In each invocation of rights, people hold different positions on its meaning. Debates frequently emerge about ways to protect or even challenge the meaning of a particular right. For example, should journalists be allowed to condemn elected officials in print or is this considered slander? In several African countries, the criticism of elected officials has been met with violence against journalists even though many countries now guarantee and protect their rights.
Though many newspapers in Africa were once controlled by the state, Africans have now experienced the significant expansion of press freedoms where journalists regularly criticize or out corrupted officials. This shift—from state run newspapers to freedom of the press—promotes the idea that everyone should have the right to speak their opinion on important political and social issues without fear of violence.
In many places, this is a relatively new experience, significantly expanded in the age of Internet and online reporting, the international protection of journalistic liberties, and the acceptance by many people that newspapers should speak to important social issues and not be the domain of the state. Within this expansion are many interpretations of rights, which also tend to shift depending on context and the people involved.
Keeping track of these various movements and interpretations of rights, as well as that which constitutes a right, is a challenge.
RP: In her introduction to the upcoming book, Dr. Hilary Kahn writes that one of the questions scholars of the global are faced with is “How do we know its global?” How do you answer that question in your work?
AP: Since people live with the global on a daily basis, awareness of the impact that goods, resources, people, and ideas have on our everyday lives can often be difficult.
For instance, in my global anthropology classes, I ask students to talk about the ways that they may be connected to people in other parts of the world. Initially, many students take this to mean direct contact, such as “I talk to friends in Hong Kong” or “I visited Brazil last year.”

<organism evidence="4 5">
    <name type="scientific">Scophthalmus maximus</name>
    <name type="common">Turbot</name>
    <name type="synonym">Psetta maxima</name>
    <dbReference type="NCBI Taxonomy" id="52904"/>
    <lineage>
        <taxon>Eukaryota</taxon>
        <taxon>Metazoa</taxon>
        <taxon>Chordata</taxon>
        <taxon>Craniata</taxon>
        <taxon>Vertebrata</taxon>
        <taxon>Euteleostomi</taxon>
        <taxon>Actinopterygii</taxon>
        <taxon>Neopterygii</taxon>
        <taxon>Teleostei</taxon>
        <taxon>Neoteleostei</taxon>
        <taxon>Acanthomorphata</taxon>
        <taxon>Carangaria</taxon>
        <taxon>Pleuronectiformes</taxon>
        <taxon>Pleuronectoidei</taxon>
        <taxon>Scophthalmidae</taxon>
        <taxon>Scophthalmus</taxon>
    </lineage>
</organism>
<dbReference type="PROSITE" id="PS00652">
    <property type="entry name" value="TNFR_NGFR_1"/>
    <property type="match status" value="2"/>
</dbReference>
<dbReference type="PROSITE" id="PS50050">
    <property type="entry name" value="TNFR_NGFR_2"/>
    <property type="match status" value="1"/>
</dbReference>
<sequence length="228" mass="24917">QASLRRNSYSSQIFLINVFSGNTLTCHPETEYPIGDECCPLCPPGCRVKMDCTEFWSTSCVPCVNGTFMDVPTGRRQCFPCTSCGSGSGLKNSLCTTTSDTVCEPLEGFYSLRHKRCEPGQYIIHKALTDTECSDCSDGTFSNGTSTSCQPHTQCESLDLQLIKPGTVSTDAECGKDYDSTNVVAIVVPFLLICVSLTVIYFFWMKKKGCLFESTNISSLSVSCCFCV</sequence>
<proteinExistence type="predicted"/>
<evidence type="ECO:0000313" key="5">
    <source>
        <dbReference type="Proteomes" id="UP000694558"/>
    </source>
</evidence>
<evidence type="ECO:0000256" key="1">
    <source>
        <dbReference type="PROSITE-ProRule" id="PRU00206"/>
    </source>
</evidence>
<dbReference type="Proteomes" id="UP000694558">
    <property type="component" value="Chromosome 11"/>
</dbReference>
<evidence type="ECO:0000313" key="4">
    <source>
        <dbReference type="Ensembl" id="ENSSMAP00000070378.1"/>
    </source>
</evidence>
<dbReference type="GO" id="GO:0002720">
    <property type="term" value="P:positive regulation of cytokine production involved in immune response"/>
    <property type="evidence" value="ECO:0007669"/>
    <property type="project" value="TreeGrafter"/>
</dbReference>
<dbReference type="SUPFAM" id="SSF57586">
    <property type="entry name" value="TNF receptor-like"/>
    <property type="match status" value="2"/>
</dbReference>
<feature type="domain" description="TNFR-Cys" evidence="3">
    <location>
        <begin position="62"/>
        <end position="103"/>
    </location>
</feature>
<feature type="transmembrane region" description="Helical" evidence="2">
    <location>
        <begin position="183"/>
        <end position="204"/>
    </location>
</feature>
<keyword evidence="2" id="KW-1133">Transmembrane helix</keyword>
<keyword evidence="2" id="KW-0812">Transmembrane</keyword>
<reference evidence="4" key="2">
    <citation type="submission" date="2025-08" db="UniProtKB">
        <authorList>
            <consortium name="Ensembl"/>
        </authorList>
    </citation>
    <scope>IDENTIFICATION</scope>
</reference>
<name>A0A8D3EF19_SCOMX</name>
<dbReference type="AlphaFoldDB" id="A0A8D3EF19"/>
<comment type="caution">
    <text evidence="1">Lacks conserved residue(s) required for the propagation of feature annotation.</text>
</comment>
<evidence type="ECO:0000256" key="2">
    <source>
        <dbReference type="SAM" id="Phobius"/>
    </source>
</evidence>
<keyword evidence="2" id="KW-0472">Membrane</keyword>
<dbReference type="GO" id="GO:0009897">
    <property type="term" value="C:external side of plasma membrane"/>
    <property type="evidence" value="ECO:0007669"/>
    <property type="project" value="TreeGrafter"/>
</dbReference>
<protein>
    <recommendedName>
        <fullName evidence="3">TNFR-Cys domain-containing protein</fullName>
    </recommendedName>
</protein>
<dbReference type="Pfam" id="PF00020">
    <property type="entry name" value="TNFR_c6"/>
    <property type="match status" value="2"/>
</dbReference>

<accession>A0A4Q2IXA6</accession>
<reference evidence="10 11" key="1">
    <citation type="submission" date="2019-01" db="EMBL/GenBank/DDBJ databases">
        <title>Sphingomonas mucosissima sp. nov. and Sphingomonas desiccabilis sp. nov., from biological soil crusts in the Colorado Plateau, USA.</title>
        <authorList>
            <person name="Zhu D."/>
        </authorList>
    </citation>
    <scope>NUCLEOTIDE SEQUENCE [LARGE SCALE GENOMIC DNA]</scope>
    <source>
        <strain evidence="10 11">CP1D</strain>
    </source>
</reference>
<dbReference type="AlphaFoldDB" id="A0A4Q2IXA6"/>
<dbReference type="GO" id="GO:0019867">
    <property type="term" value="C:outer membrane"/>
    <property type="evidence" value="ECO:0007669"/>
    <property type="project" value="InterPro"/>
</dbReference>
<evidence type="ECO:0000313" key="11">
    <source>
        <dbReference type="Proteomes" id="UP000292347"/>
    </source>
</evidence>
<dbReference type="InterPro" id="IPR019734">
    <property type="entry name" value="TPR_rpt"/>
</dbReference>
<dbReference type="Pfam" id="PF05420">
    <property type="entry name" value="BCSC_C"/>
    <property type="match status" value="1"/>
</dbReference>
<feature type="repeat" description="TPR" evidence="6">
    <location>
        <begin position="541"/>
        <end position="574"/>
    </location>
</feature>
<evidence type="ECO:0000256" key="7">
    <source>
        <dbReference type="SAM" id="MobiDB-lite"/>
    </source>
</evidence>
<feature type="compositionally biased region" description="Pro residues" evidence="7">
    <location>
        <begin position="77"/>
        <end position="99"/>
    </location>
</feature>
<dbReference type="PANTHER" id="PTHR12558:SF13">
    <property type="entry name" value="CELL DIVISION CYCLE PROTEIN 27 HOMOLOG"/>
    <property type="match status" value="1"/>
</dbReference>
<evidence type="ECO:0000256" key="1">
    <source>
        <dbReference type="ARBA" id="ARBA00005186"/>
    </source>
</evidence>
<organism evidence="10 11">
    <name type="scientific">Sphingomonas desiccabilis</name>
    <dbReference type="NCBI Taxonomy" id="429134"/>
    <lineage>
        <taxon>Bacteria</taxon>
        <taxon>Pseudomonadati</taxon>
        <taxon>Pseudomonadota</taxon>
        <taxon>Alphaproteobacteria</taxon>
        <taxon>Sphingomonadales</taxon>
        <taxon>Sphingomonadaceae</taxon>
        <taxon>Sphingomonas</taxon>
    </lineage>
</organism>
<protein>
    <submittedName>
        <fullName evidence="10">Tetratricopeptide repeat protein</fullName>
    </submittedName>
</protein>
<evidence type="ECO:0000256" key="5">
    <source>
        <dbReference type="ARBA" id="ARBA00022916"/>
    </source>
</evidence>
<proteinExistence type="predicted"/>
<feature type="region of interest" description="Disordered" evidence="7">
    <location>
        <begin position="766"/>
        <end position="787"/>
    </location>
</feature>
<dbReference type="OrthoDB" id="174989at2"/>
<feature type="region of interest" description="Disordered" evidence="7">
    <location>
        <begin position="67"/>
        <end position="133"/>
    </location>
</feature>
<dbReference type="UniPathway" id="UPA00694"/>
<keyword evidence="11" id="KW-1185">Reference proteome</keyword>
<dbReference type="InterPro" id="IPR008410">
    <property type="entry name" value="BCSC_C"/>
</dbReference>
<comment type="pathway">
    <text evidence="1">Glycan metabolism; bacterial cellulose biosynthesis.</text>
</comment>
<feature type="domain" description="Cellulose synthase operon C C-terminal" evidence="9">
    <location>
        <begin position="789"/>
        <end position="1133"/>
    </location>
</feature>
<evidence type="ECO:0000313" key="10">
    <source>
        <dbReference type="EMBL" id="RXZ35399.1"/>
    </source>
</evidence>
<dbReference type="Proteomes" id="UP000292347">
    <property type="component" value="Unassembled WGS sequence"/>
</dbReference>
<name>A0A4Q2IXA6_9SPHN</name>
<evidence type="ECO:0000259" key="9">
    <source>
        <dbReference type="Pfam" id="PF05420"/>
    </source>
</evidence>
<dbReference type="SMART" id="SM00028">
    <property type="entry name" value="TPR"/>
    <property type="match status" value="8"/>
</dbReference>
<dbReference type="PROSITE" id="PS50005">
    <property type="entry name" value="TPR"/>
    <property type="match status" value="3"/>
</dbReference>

Yet, as we dig through the concept of the global, our daily routines are replete with connections between our lives and those of others.
There are news stories about people and events from around the world that arrive almost immediately in front of us; processed food products and technological goods rely on raw materials derived from international sources; seeds, which many gardeners believe originate from local or national sellers, actually come from many differentcountries; services, such as call-centers, which people may encounter on a regular basis, connect us to individuals in other countries; even computer viruses and spam take on global properties as they move to infect local computers.
The point is that, for many people, global connections may appear routine so as make them invisible even though it is striking how frequently and howoften our lives interconnect with those of people living elsewhere. Therefore, to know the global, is be aware of these movements, interactions, and experiences both in our lives and in those of others.
RP: How have your discussions on the space of global studies within the Framing the Global interdisciplinary group affected your view of your home discipline?
AP: There has not been a single impact to which I can easily point.
Instead, there have been many subtle shifts in thinking about terms, such as transnational, international, and global; expanding the possibilities of fieldwork methods to interpret the global through social media; and rethinking the boundaries that are often placed between various disciplines.
In many ways, the conversations between scholars and myself made clear that there are far
more commonalities in the work that we do. The difficulty is creating a common language that we can use to dialogue about these similarities and debate the differences.